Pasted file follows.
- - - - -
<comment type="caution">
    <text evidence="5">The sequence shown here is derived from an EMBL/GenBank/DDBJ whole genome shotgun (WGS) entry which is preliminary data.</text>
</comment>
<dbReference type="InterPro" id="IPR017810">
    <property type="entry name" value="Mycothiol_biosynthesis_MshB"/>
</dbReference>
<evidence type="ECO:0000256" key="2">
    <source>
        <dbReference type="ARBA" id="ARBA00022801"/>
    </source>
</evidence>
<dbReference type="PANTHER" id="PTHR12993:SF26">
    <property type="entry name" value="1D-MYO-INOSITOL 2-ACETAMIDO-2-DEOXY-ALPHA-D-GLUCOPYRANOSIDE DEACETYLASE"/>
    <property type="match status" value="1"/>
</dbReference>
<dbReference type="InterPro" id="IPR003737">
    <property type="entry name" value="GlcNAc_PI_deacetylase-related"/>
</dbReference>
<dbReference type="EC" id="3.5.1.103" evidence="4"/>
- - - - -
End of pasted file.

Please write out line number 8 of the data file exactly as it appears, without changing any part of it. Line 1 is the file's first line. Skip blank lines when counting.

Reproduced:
    <source>